As to the question of government bank versus bankers bank, we usually discuss that in the context of a central bank. In the balance sheets I drew, there is no central bank. But we can imagine that the government issuing money directly is equivalent to the central bank monetizing government debt. So, in this sense, it's like an extreme version of the government bank scenario.

There can't be bankers bank because there are no bankers and no private banks. You can't have private banks if you don't have private debt. I'm not sure if Simons was imagining a world without banks, per se. Maybe he didn't consider bank deposits a form of private debt if they were 100% backed by reserves. But that's how I've drawn it up in my balance sheets.

Question 3

The Financial Instability Hypothesis suggests that there is a tendency for robust finance to give way to speculative and then Ponzi finance. Why? Why do people make cash commitments in the first place? Why do cash commitments that finance a profitable investment wind up relaxing future survival constraints?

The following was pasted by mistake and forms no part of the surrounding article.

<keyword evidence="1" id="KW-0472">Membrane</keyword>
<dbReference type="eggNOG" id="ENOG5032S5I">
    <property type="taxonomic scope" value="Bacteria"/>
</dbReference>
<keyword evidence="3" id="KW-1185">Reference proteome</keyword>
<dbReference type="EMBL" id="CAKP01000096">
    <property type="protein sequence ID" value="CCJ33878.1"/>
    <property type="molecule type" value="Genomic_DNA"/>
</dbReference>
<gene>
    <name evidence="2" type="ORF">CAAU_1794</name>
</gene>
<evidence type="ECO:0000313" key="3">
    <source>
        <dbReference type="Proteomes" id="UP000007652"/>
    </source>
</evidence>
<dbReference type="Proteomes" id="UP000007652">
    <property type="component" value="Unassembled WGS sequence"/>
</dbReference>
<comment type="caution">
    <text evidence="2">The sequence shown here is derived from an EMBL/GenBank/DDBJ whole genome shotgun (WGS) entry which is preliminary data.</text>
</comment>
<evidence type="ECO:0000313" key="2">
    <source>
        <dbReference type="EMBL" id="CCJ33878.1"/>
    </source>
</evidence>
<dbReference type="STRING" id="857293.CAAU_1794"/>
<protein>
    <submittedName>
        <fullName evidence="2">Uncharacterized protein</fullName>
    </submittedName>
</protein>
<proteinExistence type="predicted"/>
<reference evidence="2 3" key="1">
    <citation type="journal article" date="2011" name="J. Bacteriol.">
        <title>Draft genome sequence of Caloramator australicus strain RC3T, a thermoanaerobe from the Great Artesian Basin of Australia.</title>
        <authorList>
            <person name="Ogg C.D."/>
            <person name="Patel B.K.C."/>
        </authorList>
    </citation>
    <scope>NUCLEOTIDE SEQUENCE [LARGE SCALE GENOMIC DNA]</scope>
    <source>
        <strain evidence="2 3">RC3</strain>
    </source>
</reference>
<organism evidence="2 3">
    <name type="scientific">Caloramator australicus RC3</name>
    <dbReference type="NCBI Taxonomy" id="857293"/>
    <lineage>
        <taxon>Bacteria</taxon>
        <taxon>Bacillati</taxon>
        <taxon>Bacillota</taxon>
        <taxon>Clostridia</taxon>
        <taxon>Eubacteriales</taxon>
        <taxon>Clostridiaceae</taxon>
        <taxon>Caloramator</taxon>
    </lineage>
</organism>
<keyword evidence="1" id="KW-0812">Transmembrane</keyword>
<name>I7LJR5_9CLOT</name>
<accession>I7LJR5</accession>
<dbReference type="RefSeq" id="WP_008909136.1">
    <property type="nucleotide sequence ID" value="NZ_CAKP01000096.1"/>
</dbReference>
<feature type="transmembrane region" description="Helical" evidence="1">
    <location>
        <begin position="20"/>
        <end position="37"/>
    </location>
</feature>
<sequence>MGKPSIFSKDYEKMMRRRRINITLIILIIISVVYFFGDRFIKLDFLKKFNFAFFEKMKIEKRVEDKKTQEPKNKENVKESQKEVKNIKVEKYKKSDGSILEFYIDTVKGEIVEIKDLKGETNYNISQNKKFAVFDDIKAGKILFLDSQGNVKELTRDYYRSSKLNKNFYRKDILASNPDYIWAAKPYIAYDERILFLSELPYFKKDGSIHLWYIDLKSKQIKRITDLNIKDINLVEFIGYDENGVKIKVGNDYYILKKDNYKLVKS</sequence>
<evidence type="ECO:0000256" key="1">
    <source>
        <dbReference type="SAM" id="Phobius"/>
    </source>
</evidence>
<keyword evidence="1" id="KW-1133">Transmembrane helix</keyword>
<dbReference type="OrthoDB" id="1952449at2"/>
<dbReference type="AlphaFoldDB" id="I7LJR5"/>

Private credit expands over time.

As credit expands, someone will have to take on the liquidity risk. It's impossible for whoever's doing that "banking" to be robustly financed because they hold long-term assets against short-term liabilities. In other words, their pattern of cash commitments is, on average, dated sooner than their pattern of cash inflows. They must therefore roll over those commitments.

Robust finance gives way to fragile finance as ‘margins of safety’ are eroded and commitments leave less and less room for possible shortfalls of cash flow.

The banking system is paid to take on more and more liquidity risk. The margins of safety are eroded because businesses want to borrow more and more. And it's often the case that the central bank makes this possible/worthwhile by ensuring that credit is cheap.

Concretely, the cash commitments of each unit depend on the cash commitments of every other unit. The whole web of interlocking commitments is like a bridge we spin collectively out into the unknown future toward shores not yet visible. Mere ideas about the future become realities as they become embedded in financial relations, but inevitably over time the reality embodied in the pattern of cash commitments diverges from the reality embodied in the pattern of cash flows.